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Control of Arabidopsis vein-network formation by auxin transport

  • Author / Creator
    Sawchuk, Megan G
  • Most multicellular organisms form tissue networks for transport function. What controls the formation of tissue networks is thus a central question in biology. In animals, the formation of these networks often involves extensive cell movements—movements that are instead prevented in plants by a wall that holds cells in place; thus plants are a simplified system in which to address the question of tissue network formation. The vein networks of plant leaves are among the most spectacular examples of tissue networks, and as such the principles controlling their formation have inspired artists and scientists since time immemorial. From a developmental standpoint, this interest seems justified, as vein networks are formed progressively during leaf development by the iteration of initiation, continuation and termination of vein formation. An additional, equally intriguing feature of vein networks is that they are both reproducible and variable. Consider, for example, the vein networks in leaves of Arabidopsis thaliana: lateral veins branch off from a central midvein and join distal veins to form closed loops, and minor veins branch off from midvein and loops to end freely in the leaf or join other veins. Whereas these pattern features of vein networks are reproducible, other features of vein networks, such as the number of veins and the extent of their interconnectedness, are variable. Such coexisting reproducibility and variability argue against a tight specification of vein networks and instead suggest an iterative, self-organizing vein-formation mechanism that functionally integrates vein network formation with leaf growth. Varied evidence implicates the plant signalling molecule auxin and its polar transport through plant tissues in the control of vein network formation: (i) Expression of the PIN-FORMED1 (PIN1) auxin effluxer of Arabidopsis is iteratively initiated in broad domains of leaf inner cells that become gradually restricted to files of vascular precursor cells in contact with pre-existing, narrow PIN1 expression domains. Within broad expression domains, PIN1 is localized isotropically—or nearly so—at the plasma membrane of leaf inner cells. As expression of PIN1 becomes gradually restricted to files of vascular precursor cells, PIN1 localization becomes polarized to the side of the plasma membrane facing the pre-existing, narrow PIN1 expression domains with which the narrowing domains are in contact. (ii) Auxin application to developing leaves induces formation of broad expression domains of isotropically localized PIN1; such domains become restricted to the sites of auxin-induced vein formation, and PIN1 localization becomes polarized toward the pre-existing vasculature. (iii) Both the restriction of PIN1 expression and the polarization of PIN1 localization that occur during normal leaf development are slowed down by chemical inhibition of auxin transport. (iv) Auxin transport inhibitors induce characteristic and reproducible vein-pattern defects, similar to—though stronger than—those of pin1 mutants. Thus available evidence suggests that auxin induces the polar formation of vein networks, and that such inductive and orienting property of auxin strictly depends on the function of PIN1 and possibly of the other seven PIN genes. Here I tested this hypothesis. My results suggest that: (i) PIN1 is the only PIN gene with non-redundant functions in vein patterning; PIN3, PIN4 and PIN7 act redundantly with PIN1 in vein patterning; and PIN6 and PIN8 inhibit the negative function of PIN5 in PIN1-dependent vein patterning. Further, PIN1 non-redundantly inhibits vein network formation; PIN6 acts redundantly with PIN1 in inhibition of vein network formation; PIN8 acts redundantly with PIN6 in PIN1-dependent inhibition of vein network formation; and PIN6 and PIN8 redundantly inhibit—independently of PIN1—the positive function of PIN5 in vein network formation. (ii) Auxin-induced polar vein formation occurs in the absence of the function of PIN proteins or of any known intercellular auxin transporter. (iii) The vein-forming and -patterning activity independent of carrier-mediated auxin transport relies, at least in part, on the auxin signal transduction mediated by the TRANSPORT INHIBITOR RESPONSE1/AUXIN SIGNALLING F-BOX (TIR1/AFB) auxin receptors and the MONOPTEROS (MP) auxin-responsive transcription factor. (iv) A polarizing signal that depends on the function of the GNOM guanine-nucleotide exchange factor for ADP-rybosilation-factor GTPases acts upstream of carrier-mediated auxin transport and TIR1/AFB/MP-mediated auxin signalling in vein formation and patterning. My results define genetic interaction networks controlling vein patterning and network formation.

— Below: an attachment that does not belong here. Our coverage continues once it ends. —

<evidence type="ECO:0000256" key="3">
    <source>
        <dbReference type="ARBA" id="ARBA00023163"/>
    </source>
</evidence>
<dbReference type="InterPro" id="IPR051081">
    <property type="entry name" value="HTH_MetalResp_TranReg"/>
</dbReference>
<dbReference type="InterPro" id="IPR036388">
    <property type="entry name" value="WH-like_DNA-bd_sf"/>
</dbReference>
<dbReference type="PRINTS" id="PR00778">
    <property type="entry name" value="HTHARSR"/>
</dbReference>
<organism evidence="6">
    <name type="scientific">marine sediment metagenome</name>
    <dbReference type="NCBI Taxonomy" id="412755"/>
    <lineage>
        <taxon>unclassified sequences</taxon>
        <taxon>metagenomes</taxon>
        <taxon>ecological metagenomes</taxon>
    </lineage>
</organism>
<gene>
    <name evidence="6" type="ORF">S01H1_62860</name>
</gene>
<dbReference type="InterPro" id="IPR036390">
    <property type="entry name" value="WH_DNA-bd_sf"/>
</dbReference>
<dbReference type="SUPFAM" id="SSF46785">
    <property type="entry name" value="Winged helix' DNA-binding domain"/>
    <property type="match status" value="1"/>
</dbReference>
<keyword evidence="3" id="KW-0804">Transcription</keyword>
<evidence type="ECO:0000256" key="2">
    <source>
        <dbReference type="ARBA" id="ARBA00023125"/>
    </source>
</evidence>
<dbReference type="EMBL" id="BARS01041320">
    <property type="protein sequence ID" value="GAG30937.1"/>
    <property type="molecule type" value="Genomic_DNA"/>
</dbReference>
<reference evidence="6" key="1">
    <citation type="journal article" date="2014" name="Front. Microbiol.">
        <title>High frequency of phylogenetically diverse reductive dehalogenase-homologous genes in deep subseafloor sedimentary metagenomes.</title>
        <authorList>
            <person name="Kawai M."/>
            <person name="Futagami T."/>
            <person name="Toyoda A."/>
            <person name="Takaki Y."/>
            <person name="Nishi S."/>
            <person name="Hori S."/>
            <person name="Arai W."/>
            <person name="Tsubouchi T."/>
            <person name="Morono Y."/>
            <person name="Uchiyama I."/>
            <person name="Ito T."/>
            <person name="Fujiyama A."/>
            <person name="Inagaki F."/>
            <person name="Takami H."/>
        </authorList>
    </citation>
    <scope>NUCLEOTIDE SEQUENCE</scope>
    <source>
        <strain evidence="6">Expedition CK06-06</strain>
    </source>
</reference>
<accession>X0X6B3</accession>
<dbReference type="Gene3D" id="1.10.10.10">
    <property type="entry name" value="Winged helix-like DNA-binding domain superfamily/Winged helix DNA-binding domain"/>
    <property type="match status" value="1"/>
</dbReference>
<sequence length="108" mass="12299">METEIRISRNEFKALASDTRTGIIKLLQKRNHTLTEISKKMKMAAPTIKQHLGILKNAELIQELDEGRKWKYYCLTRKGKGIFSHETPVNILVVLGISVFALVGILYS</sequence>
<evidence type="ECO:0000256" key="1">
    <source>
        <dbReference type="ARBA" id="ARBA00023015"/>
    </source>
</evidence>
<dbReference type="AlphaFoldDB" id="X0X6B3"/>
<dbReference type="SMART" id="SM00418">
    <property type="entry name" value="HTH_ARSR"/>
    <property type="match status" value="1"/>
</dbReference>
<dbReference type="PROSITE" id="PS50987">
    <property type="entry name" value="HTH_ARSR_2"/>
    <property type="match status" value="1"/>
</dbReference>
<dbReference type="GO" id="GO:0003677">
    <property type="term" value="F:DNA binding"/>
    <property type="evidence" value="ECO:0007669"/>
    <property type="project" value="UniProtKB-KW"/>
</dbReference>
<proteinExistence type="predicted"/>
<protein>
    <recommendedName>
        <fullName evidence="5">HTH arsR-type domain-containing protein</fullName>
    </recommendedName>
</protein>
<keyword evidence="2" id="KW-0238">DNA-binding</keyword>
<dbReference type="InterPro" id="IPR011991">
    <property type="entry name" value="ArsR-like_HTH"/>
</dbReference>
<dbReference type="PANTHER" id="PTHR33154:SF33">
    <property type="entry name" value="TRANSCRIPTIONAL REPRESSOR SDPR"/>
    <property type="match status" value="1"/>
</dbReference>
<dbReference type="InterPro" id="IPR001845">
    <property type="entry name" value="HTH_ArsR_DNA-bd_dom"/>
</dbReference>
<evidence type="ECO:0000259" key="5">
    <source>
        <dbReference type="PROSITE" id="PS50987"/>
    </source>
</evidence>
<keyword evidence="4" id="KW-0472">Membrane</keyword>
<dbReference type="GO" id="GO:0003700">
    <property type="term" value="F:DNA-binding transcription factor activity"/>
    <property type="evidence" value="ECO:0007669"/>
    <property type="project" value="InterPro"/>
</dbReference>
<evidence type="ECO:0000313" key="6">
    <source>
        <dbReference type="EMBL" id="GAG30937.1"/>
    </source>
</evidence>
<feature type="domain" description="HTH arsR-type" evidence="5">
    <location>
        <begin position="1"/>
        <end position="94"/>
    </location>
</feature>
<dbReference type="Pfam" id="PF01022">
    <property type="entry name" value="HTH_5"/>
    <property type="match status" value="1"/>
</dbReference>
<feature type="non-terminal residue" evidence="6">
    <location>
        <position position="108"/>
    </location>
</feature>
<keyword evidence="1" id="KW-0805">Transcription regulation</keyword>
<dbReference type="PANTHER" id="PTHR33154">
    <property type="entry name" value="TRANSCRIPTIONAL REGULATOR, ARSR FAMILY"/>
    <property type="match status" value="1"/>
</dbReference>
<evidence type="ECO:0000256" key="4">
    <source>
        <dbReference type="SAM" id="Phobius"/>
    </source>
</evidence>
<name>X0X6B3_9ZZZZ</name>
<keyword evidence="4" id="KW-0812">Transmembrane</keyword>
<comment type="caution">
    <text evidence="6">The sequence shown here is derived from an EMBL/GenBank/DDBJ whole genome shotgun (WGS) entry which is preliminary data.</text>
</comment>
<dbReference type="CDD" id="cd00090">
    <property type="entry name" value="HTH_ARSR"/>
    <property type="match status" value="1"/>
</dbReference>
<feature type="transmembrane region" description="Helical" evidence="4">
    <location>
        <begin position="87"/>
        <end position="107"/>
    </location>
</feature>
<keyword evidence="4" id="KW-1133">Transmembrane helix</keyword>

• Subjects / Keywords
  • Graduation date
    2014-11
  • Type of Item
    Thesis
  • Degree
    Doctor of Philosophy
  • DOI
    https://doi.org/10.7939/R3K931H4F
  • License
    This thesis is made available by the University of Alberta Libraries with permission of the copyright owner solely for non-commercial purposes. This thesis, or any portion thereof, may not otherwise be copied or reproduced without the written consent of the copyright owner, except to the extent permitted by Canadian copyright law.
  • Language
    English
  • Institution
    University of Alberta
  • Degree level
    Doctoral
  • Department
    • Department of Biological Sciences
  • Specialization
    • Plant Biology
  • Supervisor / co-supervisor and their department(s)
    • Scarpella, Enrico (Department of Biological Sciences)
  • Examining committee members and their departments
    • Prusinkiewicz, Przemyslaw (University of Calgary)
    • Kav, Nat (Agricultural, Food & Nutritional Science)
    • Hacke, Uwe (Renewable Resources)
    • Deyholos, Michael (Department of Biological Sciences)